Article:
There is a high risk with many mental disorders for someone to have an addiction. Some of the illnesses included but not limited to are PTSD, Bipolar, and Schizoaffective. According to SAMHSA, nearly 9 million people have a co-occuring mental health and substance use disorder and only about 7% of those people receive treatment for both while approximately 60% go through life with no treatment at all. Those are some staggering numbers. 

When someone has a mental illness with a co-occurring addiction, this is called a dual diagnosis. “When family members we love become addicted, they can no more resist using alcohol or drugs than they can willfully “cure” themselves from their other disorder.” NAMI  The most recent approach to this is to find integrated treatment, which means, the same doctor or team of doctors to treat the patient. This plan has the most successful results as opposed to the outdated “treat the addiction” first and then the mental illness or treating at the same time by two different doctors.

Having a dual diagnosis is a classic case of what came first – the chicken or the egg? Some of the questions that may go through your head when witnessing this devastating illness is, “Did my loved one start using drugs and that caused their mental illness?” Or, “Did they start having symptoms of mental illness and started self-medicating to make it go away?”  But does it really matter? What it boils down to is, your loved one needs professional help. 

Getting a correct diagnosis has its challenges. Many times the symptoms overlap and/or are similar, making it difficult to diagnose. Simply put, “mental illnesses and addictions have a lot of the same psychological, social, and biological components”. (Very Well Mind) Keep in mind though, recovery is possible. It also may take multiple times to help your loved one due to relapses. It will be a life-long recovery, but it will be recovery.

Helpful Links: – Mental Health & Substance Use Disorders
Psychology Today – Bipolar & Addiction – PTSD & Addiction – Schizoaffective & Addiction – Integrated Treatment – Dual Diagnosis
NCBI – 9 Substance-Induced Disorders
While it is difficult to identify co-occurring disorders because of the combined effects and similar symptoms of substance misuse and mental health conditions, a dual diagnosis may be necessary if the following signs are present:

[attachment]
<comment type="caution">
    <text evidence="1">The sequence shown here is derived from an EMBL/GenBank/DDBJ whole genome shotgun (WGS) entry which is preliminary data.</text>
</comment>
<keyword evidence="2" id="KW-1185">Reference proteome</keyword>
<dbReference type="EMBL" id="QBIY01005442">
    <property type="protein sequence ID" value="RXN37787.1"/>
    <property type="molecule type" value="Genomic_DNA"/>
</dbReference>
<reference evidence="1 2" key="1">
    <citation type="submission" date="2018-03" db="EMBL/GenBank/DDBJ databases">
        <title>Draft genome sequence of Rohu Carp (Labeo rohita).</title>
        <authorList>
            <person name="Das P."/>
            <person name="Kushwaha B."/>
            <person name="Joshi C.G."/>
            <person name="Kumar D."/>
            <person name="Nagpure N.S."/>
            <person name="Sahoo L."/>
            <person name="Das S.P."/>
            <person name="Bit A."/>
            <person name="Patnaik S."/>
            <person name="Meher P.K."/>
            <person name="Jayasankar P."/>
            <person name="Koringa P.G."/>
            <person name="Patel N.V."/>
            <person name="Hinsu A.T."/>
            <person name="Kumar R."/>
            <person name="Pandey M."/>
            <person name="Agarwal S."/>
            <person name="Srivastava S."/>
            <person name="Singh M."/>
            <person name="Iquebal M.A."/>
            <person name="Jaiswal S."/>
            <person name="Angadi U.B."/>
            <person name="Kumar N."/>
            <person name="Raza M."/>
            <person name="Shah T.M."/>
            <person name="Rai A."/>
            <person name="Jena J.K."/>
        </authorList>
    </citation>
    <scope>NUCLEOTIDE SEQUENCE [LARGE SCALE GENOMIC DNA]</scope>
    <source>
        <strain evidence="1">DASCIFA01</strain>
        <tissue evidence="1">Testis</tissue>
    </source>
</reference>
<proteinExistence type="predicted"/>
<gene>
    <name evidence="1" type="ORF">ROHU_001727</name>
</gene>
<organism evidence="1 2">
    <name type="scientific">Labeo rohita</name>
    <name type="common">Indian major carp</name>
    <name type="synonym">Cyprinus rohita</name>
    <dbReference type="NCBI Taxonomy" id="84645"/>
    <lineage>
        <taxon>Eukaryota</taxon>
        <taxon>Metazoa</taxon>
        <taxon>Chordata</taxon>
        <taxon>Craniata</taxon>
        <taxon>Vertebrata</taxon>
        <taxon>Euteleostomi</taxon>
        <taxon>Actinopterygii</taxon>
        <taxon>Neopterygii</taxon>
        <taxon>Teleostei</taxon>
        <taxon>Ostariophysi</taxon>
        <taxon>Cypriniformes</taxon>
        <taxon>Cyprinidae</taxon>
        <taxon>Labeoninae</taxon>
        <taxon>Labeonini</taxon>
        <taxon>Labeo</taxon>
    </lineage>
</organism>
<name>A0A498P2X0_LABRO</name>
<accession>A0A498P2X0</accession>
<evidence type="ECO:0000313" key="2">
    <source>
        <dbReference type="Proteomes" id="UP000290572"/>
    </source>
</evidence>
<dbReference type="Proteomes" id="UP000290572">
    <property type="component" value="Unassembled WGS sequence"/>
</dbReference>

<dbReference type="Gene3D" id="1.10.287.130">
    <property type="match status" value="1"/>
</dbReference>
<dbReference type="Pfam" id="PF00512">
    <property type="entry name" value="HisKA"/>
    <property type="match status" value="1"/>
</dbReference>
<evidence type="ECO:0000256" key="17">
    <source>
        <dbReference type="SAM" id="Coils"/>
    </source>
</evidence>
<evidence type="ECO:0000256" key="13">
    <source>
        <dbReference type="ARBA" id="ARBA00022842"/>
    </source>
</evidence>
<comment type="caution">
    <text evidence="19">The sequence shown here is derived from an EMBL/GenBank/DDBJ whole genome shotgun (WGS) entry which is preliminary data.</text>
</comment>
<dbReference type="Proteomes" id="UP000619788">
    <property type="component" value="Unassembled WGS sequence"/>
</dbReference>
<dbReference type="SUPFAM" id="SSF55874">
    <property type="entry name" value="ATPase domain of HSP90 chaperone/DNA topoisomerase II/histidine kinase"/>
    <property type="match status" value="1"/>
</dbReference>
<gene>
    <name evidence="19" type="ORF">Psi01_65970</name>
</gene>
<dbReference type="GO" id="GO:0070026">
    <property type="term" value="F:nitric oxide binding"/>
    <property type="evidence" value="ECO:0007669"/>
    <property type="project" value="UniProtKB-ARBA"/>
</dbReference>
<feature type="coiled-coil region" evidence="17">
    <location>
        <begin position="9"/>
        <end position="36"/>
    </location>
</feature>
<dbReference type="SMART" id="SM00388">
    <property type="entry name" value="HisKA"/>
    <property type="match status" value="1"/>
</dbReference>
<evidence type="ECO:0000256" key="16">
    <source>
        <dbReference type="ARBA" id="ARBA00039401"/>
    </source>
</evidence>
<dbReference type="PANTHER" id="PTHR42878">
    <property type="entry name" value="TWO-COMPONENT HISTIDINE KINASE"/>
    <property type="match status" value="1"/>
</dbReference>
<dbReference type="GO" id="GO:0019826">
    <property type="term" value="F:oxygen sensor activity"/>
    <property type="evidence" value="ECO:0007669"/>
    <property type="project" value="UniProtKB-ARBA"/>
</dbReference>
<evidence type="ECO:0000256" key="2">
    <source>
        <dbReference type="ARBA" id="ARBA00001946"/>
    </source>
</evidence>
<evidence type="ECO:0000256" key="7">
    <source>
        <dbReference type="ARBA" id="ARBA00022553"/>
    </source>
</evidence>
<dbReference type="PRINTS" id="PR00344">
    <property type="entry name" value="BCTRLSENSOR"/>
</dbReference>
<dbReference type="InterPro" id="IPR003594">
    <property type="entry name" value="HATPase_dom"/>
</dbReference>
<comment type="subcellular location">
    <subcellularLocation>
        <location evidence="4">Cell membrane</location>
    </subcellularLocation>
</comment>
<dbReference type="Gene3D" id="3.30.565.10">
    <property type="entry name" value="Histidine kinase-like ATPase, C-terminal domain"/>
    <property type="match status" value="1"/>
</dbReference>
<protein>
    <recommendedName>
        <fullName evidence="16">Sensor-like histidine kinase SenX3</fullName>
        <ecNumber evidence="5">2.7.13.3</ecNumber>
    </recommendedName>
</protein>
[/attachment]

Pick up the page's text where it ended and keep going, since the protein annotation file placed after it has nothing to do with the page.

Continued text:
• Drug or alcohol withdrawal symptoms like cravings and withdrawals
• Depression, anxiety, grief, anger, etc. that intrude on everyday living
• High tolerance for substances being used
• Risky behavior to maintain the addictive habit
• Extreme changes in behavior
• Perceived inability to function without alcohol or drugs
• Difficulties in relationships at home, in the community and at work or school caused by symptoms
• Physical and mental health problem

The Recovery Village – Columbus

If you are thinking about suicide or self-harm, please call the National Suicide Prevention Lifeline at 1-800-273-TALK (8255) or text the Crisis Text Line, a free text message service available 24/7, at 741-741.

Disclaimer: This blog is not designed to and does not provide medical advice, professional diagnosis, opinion, treatment or services to you or to any other individual. The information provided in this site, or through linkages to other sites, is not a substitute for medical or professional care, and you should not use the information in place of a visit; call consultation or the advice of your physician or other healthcare providers. Alt-Content is not liable or responsible for any advice, course of treatment, diagnosis or any other information, services or product you obtain through this site.